Leading Indicators

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As part of my own preparation for the upcoming ICAS Convention, I like to review air show incidents and accidents as a way to mold discussion during many of the education breakout sessions and informal conversations I typically have during my week in Las Vegas.
For example, I might look back at the accidents and incidents from the previous air show season and determine that the performers would benefit from a session on emergency egress due to a spate of cross country incidents. I might also see a strand of golf cart insurance claims as a reason to bring air show organizers together to discuss hazards and ways to prevent incidents with golf carts. Using this methodology, we can derive quite a bit of safety-related data, but that information is hindered by relying on accidents and incidents that have already occurred.

There is a school of thought emerging in the safety community in which historical data is understood to be only part of the story, and that information on future accidents or incidents is important to developing a fuller and more complete picture of risks and hazards. Relying on information from accidents and incidents that have already occurred will produce safety measures that lag behind the arc of the safety events in the industry. These accidents are considered “lagging indicators.” From this new perspective, we must shift our collective mindset and focus to the events that lead up to accidents and incidents: the leading indicators.

Here at ICAS, we have begun this transition over the course of the past decade. This conversion is not a simple switch for any organization due to the significant investment most organizations have made in collecting information and data related to lagging indicators. For example, prior to its adoption of Safety Management Systems (SMS), the airline industry was reliant on lagging indicators. After years of effort and research, concepts such as Crew Resource Management and SMS were introduced to immediate and positive effect. Due to the flexibility of the air show industry and the amount of crossover between the airline industry and air shows, we have been able to manage this transition more seamlessly than the airlines, albeit several years later.

Over the past ten years and going forward into the next decade, we must continue to evolve our thought processes in the safety arena to focus on the leading indicators of problems and ensure all of our energy does not get consumed with the lagging indicators.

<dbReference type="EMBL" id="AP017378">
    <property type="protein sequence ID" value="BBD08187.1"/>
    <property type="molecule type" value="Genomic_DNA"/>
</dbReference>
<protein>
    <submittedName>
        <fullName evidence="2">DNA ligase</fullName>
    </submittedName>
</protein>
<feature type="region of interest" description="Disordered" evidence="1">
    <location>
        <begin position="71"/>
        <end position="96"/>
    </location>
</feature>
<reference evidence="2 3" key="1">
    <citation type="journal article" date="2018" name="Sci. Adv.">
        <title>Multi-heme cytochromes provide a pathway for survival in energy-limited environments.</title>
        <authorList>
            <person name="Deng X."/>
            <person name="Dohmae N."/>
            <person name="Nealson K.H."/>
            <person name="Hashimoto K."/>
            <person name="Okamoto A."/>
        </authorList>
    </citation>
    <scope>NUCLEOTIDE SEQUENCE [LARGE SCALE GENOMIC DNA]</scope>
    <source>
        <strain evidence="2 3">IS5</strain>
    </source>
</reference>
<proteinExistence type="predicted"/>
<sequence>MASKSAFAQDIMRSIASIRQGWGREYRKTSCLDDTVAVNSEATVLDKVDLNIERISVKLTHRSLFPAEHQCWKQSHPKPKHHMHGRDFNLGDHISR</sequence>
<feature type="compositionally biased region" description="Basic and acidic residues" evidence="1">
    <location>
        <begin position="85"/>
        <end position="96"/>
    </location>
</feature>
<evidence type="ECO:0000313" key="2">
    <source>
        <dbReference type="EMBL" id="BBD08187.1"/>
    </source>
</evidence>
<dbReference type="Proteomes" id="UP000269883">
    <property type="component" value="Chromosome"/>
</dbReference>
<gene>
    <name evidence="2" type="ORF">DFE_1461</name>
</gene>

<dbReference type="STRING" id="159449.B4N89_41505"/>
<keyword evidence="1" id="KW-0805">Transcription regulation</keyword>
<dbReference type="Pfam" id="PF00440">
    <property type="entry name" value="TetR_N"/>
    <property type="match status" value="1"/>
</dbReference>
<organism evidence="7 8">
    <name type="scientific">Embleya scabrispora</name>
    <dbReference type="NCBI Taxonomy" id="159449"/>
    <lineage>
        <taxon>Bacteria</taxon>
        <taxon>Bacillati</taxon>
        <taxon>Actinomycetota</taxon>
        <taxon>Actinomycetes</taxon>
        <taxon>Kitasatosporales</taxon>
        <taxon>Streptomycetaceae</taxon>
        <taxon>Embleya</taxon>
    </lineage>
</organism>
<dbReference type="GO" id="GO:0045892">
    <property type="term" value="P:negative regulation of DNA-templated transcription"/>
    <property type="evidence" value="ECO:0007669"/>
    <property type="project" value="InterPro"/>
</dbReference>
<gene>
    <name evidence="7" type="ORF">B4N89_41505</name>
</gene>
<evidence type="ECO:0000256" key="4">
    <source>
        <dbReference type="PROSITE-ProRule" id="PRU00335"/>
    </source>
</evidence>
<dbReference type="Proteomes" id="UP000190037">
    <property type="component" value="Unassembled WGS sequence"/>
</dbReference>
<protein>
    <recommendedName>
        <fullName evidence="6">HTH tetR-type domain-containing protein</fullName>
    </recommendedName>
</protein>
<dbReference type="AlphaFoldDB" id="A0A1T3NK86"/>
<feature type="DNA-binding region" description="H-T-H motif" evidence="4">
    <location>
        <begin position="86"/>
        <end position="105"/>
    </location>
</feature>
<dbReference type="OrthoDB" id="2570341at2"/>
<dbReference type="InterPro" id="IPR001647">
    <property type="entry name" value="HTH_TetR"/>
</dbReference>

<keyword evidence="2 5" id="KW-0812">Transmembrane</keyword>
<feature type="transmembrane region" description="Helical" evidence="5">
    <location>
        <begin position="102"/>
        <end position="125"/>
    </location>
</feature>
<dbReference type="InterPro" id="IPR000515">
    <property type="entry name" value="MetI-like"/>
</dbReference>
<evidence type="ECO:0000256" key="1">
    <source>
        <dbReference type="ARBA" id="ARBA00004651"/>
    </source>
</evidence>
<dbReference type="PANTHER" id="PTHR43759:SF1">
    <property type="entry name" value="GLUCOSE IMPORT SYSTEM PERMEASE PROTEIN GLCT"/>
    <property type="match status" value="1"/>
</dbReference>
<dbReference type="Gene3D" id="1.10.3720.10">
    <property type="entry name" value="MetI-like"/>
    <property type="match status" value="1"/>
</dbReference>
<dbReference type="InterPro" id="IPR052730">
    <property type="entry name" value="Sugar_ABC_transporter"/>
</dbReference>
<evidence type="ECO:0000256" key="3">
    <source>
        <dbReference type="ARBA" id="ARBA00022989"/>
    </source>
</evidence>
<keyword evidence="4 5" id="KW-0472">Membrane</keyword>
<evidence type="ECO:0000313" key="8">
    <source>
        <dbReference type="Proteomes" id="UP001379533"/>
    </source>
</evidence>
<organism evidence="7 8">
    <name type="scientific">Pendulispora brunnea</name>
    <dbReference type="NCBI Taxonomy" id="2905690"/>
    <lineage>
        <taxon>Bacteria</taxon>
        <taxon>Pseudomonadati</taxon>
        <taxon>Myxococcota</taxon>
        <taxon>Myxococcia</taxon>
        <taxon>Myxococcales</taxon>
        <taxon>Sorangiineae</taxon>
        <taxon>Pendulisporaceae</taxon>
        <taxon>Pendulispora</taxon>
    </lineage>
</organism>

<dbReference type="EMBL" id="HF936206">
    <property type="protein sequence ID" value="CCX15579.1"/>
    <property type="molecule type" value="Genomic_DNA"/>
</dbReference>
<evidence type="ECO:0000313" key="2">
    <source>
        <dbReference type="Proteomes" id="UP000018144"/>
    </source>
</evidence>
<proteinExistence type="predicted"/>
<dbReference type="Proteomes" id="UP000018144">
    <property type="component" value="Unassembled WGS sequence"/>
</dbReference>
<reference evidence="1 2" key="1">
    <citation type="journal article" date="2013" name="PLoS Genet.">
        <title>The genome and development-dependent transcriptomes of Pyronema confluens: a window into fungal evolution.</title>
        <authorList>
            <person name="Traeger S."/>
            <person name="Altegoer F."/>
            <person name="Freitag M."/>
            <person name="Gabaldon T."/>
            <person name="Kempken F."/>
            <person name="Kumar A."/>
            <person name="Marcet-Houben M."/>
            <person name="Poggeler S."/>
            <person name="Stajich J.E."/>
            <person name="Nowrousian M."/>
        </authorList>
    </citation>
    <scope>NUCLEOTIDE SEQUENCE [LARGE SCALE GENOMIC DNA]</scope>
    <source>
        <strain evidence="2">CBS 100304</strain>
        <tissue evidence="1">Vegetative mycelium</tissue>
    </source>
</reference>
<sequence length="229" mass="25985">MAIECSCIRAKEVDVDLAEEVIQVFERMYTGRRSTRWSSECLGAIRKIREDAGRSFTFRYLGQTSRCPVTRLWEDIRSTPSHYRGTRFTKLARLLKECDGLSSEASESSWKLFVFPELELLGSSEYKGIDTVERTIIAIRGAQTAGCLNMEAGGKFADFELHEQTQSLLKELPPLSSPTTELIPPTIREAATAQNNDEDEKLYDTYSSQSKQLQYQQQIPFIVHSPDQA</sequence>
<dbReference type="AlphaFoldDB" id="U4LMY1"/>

How have we been doing this? Simply put, we have been listening better. We have developed our confidential reporting system (ICARUS) to allow members an opportunity to anonymously voice concerns without fear of reprisal. We have developed a fair system for processing voiced concerns that treats all parties as equal, regardless of who they are or their relative experience or inexperience. And we have put far more effort and resources into addressing those voiced concerns than we have the lagging indicators. Near misses or possible near misses have taken a larger portion of the ICAS safety committees’ time than accidents. By focusing on the people and events we can positively impact, the tenants of SMS and Risk Mitigation teach us that we send positive ripples throughout the industry.

To put this in a practical context, when an accident occurs at an air show, a safety program that is focused on lagging indicators would bear down and find the root cause of an accident, implement safety measures to minimize the likelihood of recurrence, and move on. While this is an important aspect of risk mitigation, we have learned that far more useful information comes from listening to squawks and treating them as learning opportunities to drive new changes or improvements in advance of an incident or accident.

For example, a major change ICAS has championed over the past decade has been the implementation of the “60 Minute Rule” which states that no inspectors will interact with an air show performer within 60 minutes of that performer’s flight. This particular situation was cited as a distraction and a possible safety problem by many performers over several years. So, instead of waiting for an incident or accident, we engaged directly with the FAA and Transport Canada to institute a new rule for their inspectors. Had we waited for an accident before engaging with the regulators, we would have had the same effect, but at the cost of an accident.

As we move forward on our path toward a more robust safety culture in the air show industry, we will continue to dive deeper into research of leading indicators of accidents in our industry while continuing to learn from any accidents that may come. However, as we continue to grow and develop the safety program by seeking new leading indicators, we will ensure that our accident rate continues to fall.

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Dan Hollowell
Dan Hollowell, ICAS Vice President, Safety and Operations. | Dan Hollowell joined the ICAS staff as the organization's new director of operations in July of 2008. A 2008 graduate of Purdue University with a B.S. in Aviation Management, Hollowell is a multi-engine commercial pilot with an instrument rating. He has also worked as an intern with the National Transportation Safety Board.

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